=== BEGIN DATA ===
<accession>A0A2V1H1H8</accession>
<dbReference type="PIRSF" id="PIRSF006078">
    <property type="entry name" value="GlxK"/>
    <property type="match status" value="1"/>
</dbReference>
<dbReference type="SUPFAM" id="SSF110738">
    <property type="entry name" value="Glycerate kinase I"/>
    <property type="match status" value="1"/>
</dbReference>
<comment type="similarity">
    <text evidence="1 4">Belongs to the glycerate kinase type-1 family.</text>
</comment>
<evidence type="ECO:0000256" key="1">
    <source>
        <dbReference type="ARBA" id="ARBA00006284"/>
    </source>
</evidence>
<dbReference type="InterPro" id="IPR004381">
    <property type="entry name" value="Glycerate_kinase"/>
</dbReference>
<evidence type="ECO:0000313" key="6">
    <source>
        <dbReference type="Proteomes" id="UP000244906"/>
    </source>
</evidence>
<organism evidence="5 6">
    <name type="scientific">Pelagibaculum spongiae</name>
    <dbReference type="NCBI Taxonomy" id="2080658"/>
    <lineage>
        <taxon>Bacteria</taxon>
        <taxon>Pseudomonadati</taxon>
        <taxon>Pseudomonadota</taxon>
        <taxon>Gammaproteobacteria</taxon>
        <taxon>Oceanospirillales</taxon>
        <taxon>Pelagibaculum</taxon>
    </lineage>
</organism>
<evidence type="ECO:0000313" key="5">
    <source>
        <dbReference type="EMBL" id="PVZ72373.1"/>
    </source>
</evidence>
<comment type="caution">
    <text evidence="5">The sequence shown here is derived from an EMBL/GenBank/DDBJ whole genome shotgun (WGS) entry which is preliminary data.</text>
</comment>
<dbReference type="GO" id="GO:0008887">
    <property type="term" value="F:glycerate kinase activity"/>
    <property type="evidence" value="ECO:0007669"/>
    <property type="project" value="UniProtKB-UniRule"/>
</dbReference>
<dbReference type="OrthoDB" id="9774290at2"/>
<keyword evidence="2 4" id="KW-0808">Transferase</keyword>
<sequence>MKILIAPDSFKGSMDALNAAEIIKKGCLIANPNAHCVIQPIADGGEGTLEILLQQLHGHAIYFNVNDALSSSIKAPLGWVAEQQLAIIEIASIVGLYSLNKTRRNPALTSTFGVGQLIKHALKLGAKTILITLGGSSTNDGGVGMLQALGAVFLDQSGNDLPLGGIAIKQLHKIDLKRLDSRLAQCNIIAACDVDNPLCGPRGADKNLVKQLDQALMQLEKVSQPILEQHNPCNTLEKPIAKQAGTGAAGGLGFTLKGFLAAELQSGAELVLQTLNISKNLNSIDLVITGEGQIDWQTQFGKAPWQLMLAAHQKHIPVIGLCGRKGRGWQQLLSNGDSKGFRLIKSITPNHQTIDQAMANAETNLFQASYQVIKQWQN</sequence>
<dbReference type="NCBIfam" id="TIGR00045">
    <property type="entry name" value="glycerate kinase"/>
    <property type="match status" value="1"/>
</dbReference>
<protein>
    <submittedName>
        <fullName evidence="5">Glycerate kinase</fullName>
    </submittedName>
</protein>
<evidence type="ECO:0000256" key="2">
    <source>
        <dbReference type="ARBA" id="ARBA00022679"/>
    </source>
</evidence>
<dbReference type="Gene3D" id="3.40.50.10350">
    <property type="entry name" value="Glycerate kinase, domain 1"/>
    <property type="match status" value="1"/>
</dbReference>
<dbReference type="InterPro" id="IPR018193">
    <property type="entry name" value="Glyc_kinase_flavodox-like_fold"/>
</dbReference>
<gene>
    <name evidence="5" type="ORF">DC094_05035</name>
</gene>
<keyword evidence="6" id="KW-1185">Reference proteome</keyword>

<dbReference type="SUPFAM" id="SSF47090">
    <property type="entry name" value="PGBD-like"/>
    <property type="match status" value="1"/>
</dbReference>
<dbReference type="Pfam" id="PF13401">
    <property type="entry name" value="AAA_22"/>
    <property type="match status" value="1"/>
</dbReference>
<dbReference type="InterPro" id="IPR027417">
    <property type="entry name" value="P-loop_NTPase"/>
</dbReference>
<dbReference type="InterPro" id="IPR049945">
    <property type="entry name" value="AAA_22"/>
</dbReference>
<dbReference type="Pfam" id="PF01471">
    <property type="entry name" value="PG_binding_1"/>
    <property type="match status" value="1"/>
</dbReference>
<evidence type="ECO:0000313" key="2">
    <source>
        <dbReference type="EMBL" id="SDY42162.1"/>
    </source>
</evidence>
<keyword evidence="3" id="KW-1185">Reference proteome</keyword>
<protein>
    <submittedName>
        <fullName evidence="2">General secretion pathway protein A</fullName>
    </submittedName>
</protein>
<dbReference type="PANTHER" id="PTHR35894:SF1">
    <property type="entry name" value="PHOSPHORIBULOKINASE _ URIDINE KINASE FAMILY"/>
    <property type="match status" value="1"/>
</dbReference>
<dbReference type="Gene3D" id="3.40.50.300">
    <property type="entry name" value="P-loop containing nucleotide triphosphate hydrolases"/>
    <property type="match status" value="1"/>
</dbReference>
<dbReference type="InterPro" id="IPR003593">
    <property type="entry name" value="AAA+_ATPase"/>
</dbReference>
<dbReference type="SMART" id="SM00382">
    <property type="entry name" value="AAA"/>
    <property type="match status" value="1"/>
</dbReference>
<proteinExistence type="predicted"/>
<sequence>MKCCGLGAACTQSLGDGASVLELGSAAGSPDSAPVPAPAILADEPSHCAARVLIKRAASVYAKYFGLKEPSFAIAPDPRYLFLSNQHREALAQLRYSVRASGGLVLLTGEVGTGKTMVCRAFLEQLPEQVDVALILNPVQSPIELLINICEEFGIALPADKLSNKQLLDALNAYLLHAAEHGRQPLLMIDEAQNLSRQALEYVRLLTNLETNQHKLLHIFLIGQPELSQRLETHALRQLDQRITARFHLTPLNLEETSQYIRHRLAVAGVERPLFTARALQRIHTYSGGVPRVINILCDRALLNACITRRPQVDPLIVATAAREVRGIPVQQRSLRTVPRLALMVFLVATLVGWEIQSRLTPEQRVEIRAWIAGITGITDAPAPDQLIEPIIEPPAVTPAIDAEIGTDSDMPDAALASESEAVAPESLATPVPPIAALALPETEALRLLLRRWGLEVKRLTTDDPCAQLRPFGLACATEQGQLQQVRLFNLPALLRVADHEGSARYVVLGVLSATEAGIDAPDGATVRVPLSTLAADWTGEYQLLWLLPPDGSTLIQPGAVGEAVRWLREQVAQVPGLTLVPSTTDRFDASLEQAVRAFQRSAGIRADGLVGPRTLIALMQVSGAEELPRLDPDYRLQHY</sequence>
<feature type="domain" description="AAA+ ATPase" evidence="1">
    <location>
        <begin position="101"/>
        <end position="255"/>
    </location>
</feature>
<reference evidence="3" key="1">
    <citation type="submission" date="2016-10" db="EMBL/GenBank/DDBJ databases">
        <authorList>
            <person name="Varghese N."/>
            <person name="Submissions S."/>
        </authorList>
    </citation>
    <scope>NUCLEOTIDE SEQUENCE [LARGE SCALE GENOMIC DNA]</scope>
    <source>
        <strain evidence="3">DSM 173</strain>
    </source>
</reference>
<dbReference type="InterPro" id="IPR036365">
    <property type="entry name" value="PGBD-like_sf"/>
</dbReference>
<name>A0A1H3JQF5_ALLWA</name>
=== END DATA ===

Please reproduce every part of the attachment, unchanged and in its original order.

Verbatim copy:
<accession>A0A2V1H1H8</accession>
<dbReference type="PIRSF" id="PIRSF006078">
    <property type="entry name" value="GlxK"/>
    <property type="match status" value="1"/>
</dbReference>
<dbReference type="SUPFAM" id="SSF110738">
    <property type="entry name" value="Glycerate kinase I"/>
    <property type="match status" value="1"/>
</dbReference>
<comment type="similarity">
    <text evidence="1 4">Belongs to the glycerate kinase type-1 family.</text>
</comment>
<evidence type="ECO:0000256" key="1">
    <source>
        <dbReference type="ARBA" id="ARBA00006284"/>
    </source>
</evidence>
<dbReference type="InterPro" id="IPR004381">
    <property type="entry name" value="Glycerate_kinase"/>
</dbReference>
<evidence type="ECO:0000313" key="6">
    <source>
        <dbReference type="Proteomes" id="UP000244906"/>
    </source>
</evidence>
<organism evidence="5 6">
    <name type="scientific">Pelagibaculum spongiae</name>
    <dbReference type="NCBI Taxonomy" id="2080658"/>
    <lineage>
        <taxon>Bacteria</taxon>
        <taxon>Pseudomonadati</taxon>
        <taxon>Pseudomonadota</taxon>
        <taxon>Gammaproteobacteria</taxon>
        <taxon>Oceanospirillales</taxon>
        <taxon>Pelagibaculum</taxon>
    </lineage>
</organism>
<evidence type="ECO:0000313" key="5">
    <source>
        <dbReference type="EMBL" id="PVZ72373.1"/>
    </source>
</evidence>
<comment type="caution">
    <text evidence="5">The sequence shown here is derived from an EMBL/GenBank/DDBJ whole genome shotgun (WGS) entry which is preliminary data.</text>
</comment>
<dbReference type="GO" id="GO:0008887">
    <property type="term" value="F:glycerate kinase activity"/>
    <property type="evidence" value="ECO:0007669"/>
    <property type="project" value="UniProtKB-UniRule"/>
</dbReference>
<dbReference type="OrthoDB" id="9774290at2"/>
<keyword evidence="2 4" id="KW-0808">Transferase</keyword>
<sequence>MKILIAPDSFKGSMDALNAAEIIKKGCLIANPNAHCVIQPIADGGEGTLEILLQQLHGHAIYFNVNDALSSSIKAPLGWVAEQQLAIIEIASIVGLYSLNKTRRNPALTSTFGVGQLIKHALKLGAKTILITLGGSSTNDGGVGMLQALGAVFLDQSGNDLPLGGIAIKQLHKIDLKRLDSRLAQCNIIAACDVDNPLCGPRGADKNLVKQLDQALMQLEKVSQPILEQHNPCNTLEKPIAKQAGTGAAGGLGFTLKGFLAAELQSGAELVLQTLNISKNLNSIDLVITGEGQIDWQTQFGKAPWQLMLAAHQKHIPVIGLCGRKGRGWQQLLSNGDSKGFRLIKSITPNHQTIDQAMANAETNLFQASYQVIKQWQN</sequence>
<dbReference type="NCBIfam" id="TIGR00045">
    <property type="entry name" value="glycerate kinase"/>
    <property type="match status" value="1"/>
</dbReference>
<protein>
    <submittedName>
        <fullName evidence="5">Glycerate kinase</fullName>
    </submittedName>
</protein>
<evidence type="ECO:0000256" key="2">
    <source>
        <dbReference type="ARBA" id="ARBA00022679"/>
    </source>
</evidence>
<dbReference type="Gene3D" id="3.40.50.10350">
    <property type="entry name" value="Glycerate kinase, domain 1"/>
    <property type="match status" value="1"/>
</dbReference>
<dbReference type="InterPro" id="IPR018193">
    <property type="entry name" value="Glyc_kinase_flavodox-like_fold"/>
</dbReference>
<gene>
    <name evidence="5" type="ORF">DC094_05035</name>
</gene>
<keyword evidence="6" id="KW-1185">Reference proteome</keyword>

<dbReference type="SUPFAM" id="SSF47090">
    <property type="entry name" value="PGBD-like"/>
    <property type="match status" value="1"/>
</dbReference>
<dbReference type="Pfam" id="PF13401">
    <property type="entry name" value="AAA_22"/>
    <property type="match status" value="1"/>
</dbReference>
<dbReference type="InterPro" id="IPR027417">
    <property type="entry name" value="P-loop_NTPase"/>
</dbReference>
<dbReference type="InterPro" id="IPR049945">
    <property type="entry name" value="AAA_22"/>
</dbReference>
<dbReference type="Pfam" id="PF01471">
    <property type="entry name" value="PG_binding_1"/>
    <property type="match status" value="1"/>
</dbReference>
<evidence type="ECO:0000313" key="2">
    <source>
        <dbReference type="EMBL" id="SDY42162.1"/>
    </source>
</evidence>
<keyword evidence="3" id="KW-1185">Reference proteome</keyword>
<protein>
    <submittedName>
        <fullName evidence="2">General secretion pathway protein A</fullName>
    </submittedName>
</protein>
<dbReference type="PANTHER" id="PTHR35894:SF1">
    <property type="entry name" value="PHOSPHORIBULOKINASE _ URIDINE KINASE FAMILY"/>
    <property type="match status" value="1"/>
</dbReference>
<dbReference type="Gene3D" id="3.40.50.300">
    <property type="entry name" value="P-loop containing nucleotide triphosphate hydrolases"/>
    <property type="match status" value="1"/>
</dbReference>
<dbReference type="InterPro" id="IPR003593">
    <property type="entry name" value="AAA+_ATPase"/>
</dbReference>
<dbReference type="SMART" id="SM00382">
    <property type="entry name" value="AAA"/>
    <property type="match status" value="1"/>
</dbReference>
<proteinExistence type="predicted"/>
<sequence>MKCCGLGAACTQSLGDGASVLELGSAAGSPDSAPVPAPAILADEPSHCAARVLIKRAASVYAKYFGLKEPSFAIAPDPRYLFLSNQHREALAQLRYSVRASGGLVLLTGEVGTGKTMVCRAFLEQLPEQVDVALILNPVQSPIELLINICEEFGIALPADKLSNKQLLDALNAYLLHAAEHGRQPLLMIDEAQNLSRQALEYVRLLTNLETNQHKLLHIFLIGQPELSQRLETHALRQLDQRITARFHLTPLNLEETSQYIRHRLAVAGVERPLFTARALQRIHTYSGGVPRVINILCDRALLNACITRRPQVDPLIVATAAREVRGIPVQQRSLRTVPRLALMVFLVATLVGWEIQSRLTPEQRVEIRAWIAGITGITDAPAPDQLIEPIIEPPAVTPAIDAEIGTDSDMPDAALASESEAVAPESLATPVPPIAALALPETEALRLLLRRWGLEVKRLTTDDPCAQLRPFGLACATEQGQLQQVRLFNLPALLRVADHEGSARYVVLGVLSATEAGIDAPDGATVRVPLSTLAADWTGEYQLLWLLPPDGSTLIQPGAVGEAVRWLREQVAQVPGLTLVPSTTDRFDASLEQAVRAFQRSAGIRADGLVGPRTLIALMQVSGAEELPRLDPDYRLQHY</sequence>
<feature type="domain" description="AAA+ ATPase" evidence="1">
    <location>
        <begin position="101"/>
        <end position="255"/>
    </location>
</feature>
<reference evidence="3" key="1">
    <citation type="submission" date="2016-10" db="EMBL/GenBank/DDBJ databases">
        <authorList>
            <person name="Varghese N."/>
            <person name="Submissions S."/>
        </authorList>
    </citation>
    <scope>NUCLEOTIDE SEQUENCE [LARGE SCALE GENOMIC DNA]</scope>
    <source>
        <strain evidence="3">DSM 173</strain>
    </source>
</reference>
<dbReference type="InterPro" id="IPR036365">
    <property type="entry name" value="PGBD-like_sf"/>
</dbReference>
<name>A0A1H3JQF5_ALLWA</name>